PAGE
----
The term rhetoric refers broadly to the ability of one to speak or write effectively or articulately. A more specific understanding of the word rhetoric is to refer to a speaker or writer's ability to persuade or motivate a group. Rhetoric is used in general conversation as well as in debate.
Rhetoric: Examples Involve Both Parties
In rhetorical situations, there are two parties involved.
- The rhetor - The individual who is speaking and attempting to be persuasive.
- The audience - The person or persons to whom the rhetor is speaking.
Rhetoric uses language to appeal mainly to emotions, but also in some cases to shared values or logic.
Examples of rhetoric include:
- Upon approaching a cashier at the grocery store she asks, "Will you help starving children today by adding $3 to your grocery bill?"
- An advertiser for insurance may use rhetoric to make it seem that the buyer would receive less service or support for any intense damage to property in order to persuade a consumer to buy a certain brand of insurance.
- When at a restaurant, the server suggests, "Can I add some of our delicious sweet potato fries to your entree for a dollar more?"
- The purchase of Alaska was referred to as "Seward's Folly" by those in opposition to the purchase. The use of the word "Folly" was intended to be negative and degrading in order to persuade the public that the purchase was an ill-informed decision.
- Referring to the United States White House as the president's "playground" would be a tactic of rhetoric used by a person in opposition to the president to persuade citizens that the president is incapable or incompetent and uses his power inappropriately.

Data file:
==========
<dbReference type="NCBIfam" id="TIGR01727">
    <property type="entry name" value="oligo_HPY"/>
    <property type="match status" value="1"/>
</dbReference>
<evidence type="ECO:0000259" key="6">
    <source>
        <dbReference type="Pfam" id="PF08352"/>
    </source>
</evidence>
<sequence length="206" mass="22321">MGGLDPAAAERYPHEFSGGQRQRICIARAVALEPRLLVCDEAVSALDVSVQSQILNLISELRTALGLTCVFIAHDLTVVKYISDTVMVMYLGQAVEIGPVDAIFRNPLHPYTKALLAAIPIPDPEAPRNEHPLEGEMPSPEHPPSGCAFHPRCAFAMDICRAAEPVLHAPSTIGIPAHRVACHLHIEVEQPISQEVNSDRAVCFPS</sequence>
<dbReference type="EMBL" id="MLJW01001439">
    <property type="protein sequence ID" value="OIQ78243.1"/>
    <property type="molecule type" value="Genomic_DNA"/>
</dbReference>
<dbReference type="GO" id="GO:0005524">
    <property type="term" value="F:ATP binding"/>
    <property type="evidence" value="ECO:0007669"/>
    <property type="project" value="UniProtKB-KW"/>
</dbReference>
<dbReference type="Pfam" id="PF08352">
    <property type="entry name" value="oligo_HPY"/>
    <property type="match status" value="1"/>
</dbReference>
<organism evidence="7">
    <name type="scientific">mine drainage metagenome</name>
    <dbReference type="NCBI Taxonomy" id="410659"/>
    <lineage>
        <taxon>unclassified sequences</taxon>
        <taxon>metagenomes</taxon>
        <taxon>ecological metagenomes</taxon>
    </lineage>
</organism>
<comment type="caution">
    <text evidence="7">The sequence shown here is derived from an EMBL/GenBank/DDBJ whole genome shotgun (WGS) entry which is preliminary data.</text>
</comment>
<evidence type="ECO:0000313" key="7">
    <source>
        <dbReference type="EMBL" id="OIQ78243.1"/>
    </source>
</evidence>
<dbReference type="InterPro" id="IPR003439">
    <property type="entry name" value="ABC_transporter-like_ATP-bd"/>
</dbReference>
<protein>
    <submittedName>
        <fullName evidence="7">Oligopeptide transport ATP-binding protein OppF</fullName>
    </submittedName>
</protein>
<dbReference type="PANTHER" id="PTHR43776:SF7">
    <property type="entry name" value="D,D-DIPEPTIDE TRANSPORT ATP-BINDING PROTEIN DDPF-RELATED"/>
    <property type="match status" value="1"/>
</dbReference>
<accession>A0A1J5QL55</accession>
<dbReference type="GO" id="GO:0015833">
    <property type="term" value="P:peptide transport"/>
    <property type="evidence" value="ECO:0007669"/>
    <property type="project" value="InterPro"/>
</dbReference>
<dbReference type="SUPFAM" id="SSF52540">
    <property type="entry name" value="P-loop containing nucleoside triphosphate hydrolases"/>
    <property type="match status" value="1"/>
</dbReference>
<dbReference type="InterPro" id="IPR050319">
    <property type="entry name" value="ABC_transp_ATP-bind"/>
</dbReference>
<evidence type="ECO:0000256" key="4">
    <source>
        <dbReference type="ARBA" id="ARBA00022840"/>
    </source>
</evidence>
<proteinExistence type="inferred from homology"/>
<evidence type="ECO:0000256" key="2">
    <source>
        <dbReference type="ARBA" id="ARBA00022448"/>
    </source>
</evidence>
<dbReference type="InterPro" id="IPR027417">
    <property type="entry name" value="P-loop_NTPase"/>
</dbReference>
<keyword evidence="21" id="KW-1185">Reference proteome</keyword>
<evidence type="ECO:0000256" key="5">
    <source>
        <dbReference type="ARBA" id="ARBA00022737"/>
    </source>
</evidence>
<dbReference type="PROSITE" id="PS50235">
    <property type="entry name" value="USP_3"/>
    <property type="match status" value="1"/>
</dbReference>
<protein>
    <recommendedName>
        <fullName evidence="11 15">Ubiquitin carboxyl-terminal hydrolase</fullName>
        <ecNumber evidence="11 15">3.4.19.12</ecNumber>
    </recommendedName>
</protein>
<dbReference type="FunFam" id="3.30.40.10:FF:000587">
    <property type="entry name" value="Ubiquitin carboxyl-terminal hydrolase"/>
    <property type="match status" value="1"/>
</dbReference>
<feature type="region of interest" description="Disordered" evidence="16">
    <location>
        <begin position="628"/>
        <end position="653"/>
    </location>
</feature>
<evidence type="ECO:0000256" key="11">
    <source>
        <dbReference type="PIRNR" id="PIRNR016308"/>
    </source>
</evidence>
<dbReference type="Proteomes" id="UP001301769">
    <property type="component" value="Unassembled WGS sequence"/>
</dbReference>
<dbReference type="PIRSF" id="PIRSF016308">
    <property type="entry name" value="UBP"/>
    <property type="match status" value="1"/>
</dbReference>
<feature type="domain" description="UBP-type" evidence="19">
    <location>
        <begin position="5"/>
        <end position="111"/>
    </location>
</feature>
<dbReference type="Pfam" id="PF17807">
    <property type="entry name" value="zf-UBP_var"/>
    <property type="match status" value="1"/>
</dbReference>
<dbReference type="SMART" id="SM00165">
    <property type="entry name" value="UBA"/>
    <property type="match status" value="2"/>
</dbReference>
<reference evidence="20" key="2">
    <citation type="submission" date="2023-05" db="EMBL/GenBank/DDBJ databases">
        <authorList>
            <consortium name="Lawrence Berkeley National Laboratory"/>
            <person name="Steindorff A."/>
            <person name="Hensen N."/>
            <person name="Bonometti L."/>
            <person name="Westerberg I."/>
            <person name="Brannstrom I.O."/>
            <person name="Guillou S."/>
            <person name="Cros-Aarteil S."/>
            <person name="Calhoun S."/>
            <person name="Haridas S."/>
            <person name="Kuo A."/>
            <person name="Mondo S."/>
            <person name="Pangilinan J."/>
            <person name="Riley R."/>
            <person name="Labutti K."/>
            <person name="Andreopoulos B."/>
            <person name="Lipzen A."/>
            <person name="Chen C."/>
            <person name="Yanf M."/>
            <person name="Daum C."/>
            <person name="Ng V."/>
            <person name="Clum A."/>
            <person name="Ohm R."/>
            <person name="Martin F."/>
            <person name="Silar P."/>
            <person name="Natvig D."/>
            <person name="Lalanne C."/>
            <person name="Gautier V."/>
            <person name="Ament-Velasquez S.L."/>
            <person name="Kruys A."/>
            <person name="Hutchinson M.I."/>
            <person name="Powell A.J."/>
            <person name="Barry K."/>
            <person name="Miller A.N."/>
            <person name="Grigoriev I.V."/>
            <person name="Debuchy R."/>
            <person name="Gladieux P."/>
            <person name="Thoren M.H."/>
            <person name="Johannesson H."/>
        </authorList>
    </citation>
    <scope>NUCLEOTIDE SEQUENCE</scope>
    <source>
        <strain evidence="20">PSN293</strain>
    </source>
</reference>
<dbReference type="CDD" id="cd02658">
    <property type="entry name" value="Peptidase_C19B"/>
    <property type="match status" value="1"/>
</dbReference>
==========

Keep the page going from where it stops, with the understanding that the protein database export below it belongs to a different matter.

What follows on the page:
- Often the concept of patriotism is used as rhetoric, in that if one does not subscribe to a certain belief or concept, he or she is referred to unpatriotic in an attempt to persuade others not to follow the footsteps of the "unpatriotic."
- The change of wording of some labels in order to make concepts more palatable is a form of rhetoric. For instance, the term "illegal immigrants" has been recently replaced in widespread media with terms such as "undocumented workers" in order to reduce the stigma placed on individuals with the label of "illegal" or to make future legislation regarding the status of individuals more palatable to those in opposition.
- A distribution of a pamphlet by a religious organization advertising an upcoming meeting which boasts that you can "secure your place in heaven" by joining the organization is an example of persuasion using rhetoric.
- A medicine ad claims that more people choose its medicine than a competitor is using rhetoric that is a logical fallacy in that the fact that more people purchased the medicine does not speak to its effectiveness and worthiness of purchase.
- An advertisement for a food product for children that espouses that "Moms who love their children, buy [name of product]" uses rhetoric by persuading parents that not buying that brand of product may imply they do no not care as much for their children.
Now you can better understand what rhetoric is and how it is used by reviewing these examples.